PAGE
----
In this Wednesday, Nov. 28, 2018 photo, Reina Reyes of Mexico, left, heads the ball with Andersen Williams of Canada during a 2018 FIFA U-17 Women’s World Cup semifinal soccer match in Montevideo, Uruguay. (AP Photo/Matilde Campodonico)

In this Wednesday, Nov. 28, 2018 photo, Reina Reyes of Mexico, left, heads the ball with Andersen Williams of Canada during a 2018 FIFA U-17 Women’s World Cup semifinal soccer match in Montevideo, Uruguay. (AP Photo/Matilde Campodonico)

Canada looks to leave FIFA U-17 Women’s World Cup with bronze medal

Rhian Wilkinson knows all about the pain of missing out on a gold-medal game. She also understands what it takes to bounce back and step onto the podium.

Wilkinson, who won 181 caps for Canada, captured bronze as a player at the 2012 and 2016 Olympics after painful semifinal defeats at the hands of the U.S. and Germany, respectively.

The Canadian coach shared some of that experience with her players in the wake of Canada’s 1-0 semifinal loss to Mexico on Wednesday at the FIFA U-17 Women’s World Cup in Montevideo, Uruguay. The young Canadians face New Zealand, beaten 2-0 by Spain in the other semifinal, in Saturday’s third-place match.

“Definitely I understand the importance of turning something like this around … Just getting stuck on the disappointment of not being in the gold-medal game can cost you a bronze if you don’t turn that around quickly enough,” Wilkinson said in an interview Friday.

“So I definitely gave them that evening (after the game), because don’t think it’s realistic to tell them to not sort of mourn that opportunity. But the next day I got them together, got them refocusing. They had a player-led meeting and they’ve been fantastic today — really energetic and definitely eyes on the prize.”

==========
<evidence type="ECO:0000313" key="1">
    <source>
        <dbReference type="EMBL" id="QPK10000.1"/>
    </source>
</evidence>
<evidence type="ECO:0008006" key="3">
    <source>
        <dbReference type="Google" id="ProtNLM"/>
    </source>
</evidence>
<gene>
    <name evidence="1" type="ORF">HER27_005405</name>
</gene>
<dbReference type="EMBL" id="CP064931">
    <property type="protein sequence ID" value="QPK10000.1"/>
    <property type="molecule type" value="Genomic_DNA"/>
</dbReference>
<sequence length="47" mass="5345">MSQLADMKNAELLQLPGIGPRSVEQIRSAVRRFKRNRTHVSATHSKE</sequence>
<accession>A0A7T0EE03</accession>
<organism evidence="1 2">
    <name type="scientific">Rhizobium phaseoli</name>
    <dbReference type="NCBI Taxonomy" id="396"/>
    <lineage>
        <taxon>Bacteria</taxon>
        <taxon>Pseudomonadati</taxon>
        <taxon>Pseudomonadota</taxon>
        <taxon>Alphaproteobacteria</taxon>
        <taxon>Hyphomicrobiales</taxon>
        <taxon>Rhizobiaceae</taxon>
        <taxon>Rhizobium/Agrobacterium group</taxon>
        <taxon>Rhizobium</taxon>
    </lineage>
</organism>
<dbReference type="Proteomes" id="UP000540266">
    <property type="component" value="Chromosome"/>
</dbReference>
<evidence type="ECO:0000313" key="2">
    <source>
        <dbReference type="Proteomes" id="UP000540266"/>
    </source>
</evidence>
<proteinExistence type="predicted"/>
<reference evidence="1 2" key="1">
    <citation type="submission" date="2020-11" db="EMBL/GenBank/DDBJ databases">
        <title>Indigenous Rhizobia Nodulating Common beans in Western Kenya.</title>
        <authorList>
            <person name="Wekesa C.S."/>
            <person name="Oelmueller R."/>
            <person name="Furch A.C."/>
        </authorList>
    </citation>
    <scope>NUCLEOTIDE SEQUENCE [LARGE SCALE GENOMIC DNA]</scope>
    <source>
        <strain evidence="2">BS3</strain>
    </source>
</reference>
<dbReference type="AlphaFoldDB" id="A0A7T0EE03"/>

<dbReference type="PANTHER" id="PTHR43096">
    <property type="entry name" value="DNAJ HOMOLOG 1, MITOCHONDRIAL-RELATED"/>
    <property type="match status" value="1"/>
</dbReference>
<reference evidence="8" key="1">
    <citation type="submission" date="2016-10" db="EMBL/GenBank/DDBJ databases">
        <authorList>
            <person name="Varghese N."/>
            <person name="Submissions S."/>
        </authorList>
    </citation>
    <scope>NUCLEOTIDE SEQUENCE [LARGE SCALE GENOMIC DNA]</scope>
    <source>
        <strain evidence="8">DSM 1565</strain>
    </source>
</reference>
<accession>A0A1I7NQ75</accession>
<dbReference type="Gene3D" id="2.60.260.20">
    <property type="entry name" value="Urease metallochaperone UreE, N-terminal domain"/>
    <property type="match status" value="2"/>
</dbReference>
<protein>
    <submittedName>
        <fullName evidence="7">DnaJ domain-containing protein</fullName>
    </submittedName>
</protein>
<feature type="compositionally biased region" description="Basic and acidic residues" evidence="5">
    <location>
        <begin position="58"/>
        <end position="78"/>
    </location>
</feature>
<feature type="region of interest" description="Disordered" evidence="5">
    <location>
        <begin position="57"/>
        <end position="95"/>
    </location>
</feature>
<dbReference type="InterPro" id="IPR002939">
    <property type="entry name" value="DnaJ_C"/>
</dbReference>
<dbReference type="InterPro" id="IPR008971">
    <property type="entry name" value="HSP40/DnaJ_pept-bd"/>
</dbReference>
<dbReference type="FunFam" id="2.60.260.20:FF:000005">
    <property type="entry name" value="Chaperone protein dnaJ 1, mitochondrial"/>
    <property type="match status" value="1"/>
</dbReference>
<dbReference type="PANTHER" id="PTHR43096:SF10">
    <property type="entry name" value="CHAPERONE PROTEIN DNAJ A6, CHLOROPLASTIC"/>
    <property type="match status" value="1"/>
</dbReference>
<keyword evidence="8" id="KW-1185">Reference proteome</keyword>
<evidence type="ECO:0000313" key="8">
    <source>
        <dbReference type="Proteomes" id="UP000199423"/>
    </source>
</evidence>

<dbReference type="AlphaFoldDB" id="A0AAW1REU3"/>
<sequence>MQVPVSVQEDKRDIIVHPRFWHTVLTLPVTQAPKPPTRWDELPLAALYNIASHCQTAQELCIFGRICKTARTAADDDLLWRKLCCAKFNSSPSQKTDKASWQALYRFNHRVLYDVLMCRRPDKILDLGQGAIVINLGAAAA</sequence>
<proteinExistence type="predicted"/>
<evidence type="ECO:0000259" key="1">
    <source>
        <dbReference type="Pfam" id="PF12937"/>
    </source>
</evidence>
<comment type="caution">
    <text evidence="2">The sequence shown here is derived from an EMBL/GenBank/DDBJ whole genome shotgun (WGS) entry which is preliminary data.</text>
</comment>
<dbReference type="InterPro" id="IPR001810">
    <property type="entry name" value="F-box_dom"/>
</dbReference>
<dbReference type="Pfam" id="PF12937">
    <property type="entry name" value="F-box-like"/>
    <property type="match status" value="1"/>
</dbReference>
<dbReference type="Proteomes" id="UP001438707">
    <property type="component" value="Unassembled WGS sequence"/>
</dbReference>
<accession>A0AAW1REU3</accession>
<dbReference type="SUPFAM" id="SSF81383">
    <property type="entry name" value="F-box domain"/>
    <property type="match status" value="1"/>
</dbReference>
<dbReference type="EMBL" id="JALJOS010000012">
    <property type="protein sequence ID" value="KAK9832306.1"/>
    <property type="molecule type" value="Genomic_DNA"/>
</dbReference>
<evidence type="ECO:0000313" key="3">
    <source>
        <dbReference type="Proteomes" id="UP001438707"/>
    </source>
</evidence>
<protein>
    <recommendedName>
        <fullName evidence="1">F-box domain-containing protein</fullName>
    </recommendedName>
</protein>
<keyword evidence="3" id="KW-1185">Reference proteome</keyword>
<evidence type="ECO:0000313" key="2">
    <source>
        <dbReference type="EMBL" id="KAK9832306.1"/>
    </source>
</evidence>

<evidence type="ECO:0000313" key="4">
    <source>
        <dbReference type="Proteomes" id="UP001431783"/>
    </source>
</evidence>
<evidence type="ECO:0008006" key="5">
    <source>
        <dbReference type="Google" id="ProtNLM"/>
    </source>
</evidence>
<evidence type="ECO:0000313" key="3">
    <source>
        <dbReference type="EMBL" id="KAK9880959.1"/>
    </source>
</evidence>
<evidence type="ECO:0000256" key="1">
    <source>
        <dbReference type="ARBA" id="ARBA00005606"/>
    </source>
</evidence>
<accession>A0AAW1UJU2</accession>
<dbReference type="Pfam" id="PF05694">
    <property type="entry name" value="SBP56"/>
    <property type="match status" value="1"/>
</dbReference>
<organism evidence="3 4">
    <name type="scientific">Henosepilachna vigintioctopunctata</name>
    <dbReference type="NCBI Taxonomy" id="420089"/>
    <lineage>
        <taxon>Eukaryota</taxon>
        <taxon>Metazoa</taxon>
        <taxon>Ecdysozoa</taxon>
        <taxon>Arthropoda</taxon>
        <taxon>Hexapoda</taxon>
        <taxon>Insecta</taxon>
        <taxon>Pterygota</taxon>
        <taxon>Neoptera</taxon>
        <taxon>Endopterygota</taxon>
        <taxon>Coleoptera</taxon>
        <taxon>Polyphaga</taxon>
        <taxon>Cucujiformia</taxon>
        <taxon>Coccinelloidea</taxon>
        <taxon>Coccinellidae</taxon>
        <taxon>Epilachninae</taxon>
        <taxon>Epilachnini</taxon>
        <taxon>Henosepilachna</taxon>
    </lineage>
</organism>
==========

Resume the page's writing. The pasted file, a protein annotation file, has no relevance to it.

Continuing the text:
The Canadian women have already made history by going this deep at the tournament. Canada’s previous best finish at the U-17 world championship was seventh in 2008 and 2012.

And Wilkinson’s team still has the chance to go one better than the fourth-place finish she was part of at the 2003 Women’s World Cup.

The only Canadian team to do better — male or female — at a FIFA world championship is the 2002 squad, featuring a 19-year-old Christine Sinclair, that finished runner-up to the U.S. at the U-19 Women’s World Championship on Canadian soil.

New Zealand is also in uncharted territory after getting past the group phase for the first time.

“They’re a good team and they play with real passion,” Wilkinson said. “They’ll run themselves into the ground for their jersey and I have huge respect for that. And (with) what they’ve done this tournament, it would be a big mistake to not give them real credit for how they played.

“So I expect them to come out strong and to fight us to the very last whistle. And if we don’t meet their energy, we’ll be in trouble.”

Canada is familiar with New Zealand, having played in a Nov. 7 friendly in Uruguay before the tournament. New Zealand won 2-1 in a game that saw Canada dig deep into its roster.

“They scored on us in 36 seconds so in terms of lessons before a tournament they definitely delivered one of the biggest we got,” Wilkinson told a news conference in Montevideo.

New Zealand coach Leon Birnie didn’t put much stock in the friendly result.

“We’re in a completely different space now,” he said.

Both coaches promised to field their best lineups when asked if they might share playing time among his roster.

“For us, this is a huge moment,” said Birnie. “We’ve had a great tournament to this point and a bronze medal would kind of just cap off that dream run.”

Added Wilkinson: “This is a huge moment for our countries as well as the team itself so we’re taking it seriously.”

Canada finished second in Group D after blanking Colombia 3-0 and South Korea 2-0 and losing 5-0 to Spain. Wilkinson’s team edged Germany 1-0 in the quarterfinals before falling to Mexico.

Runner-up to Ghana in Group A, New Zealand scored its first win over Japan in 16 tries thanks to a quarterfinal penalty shootout.

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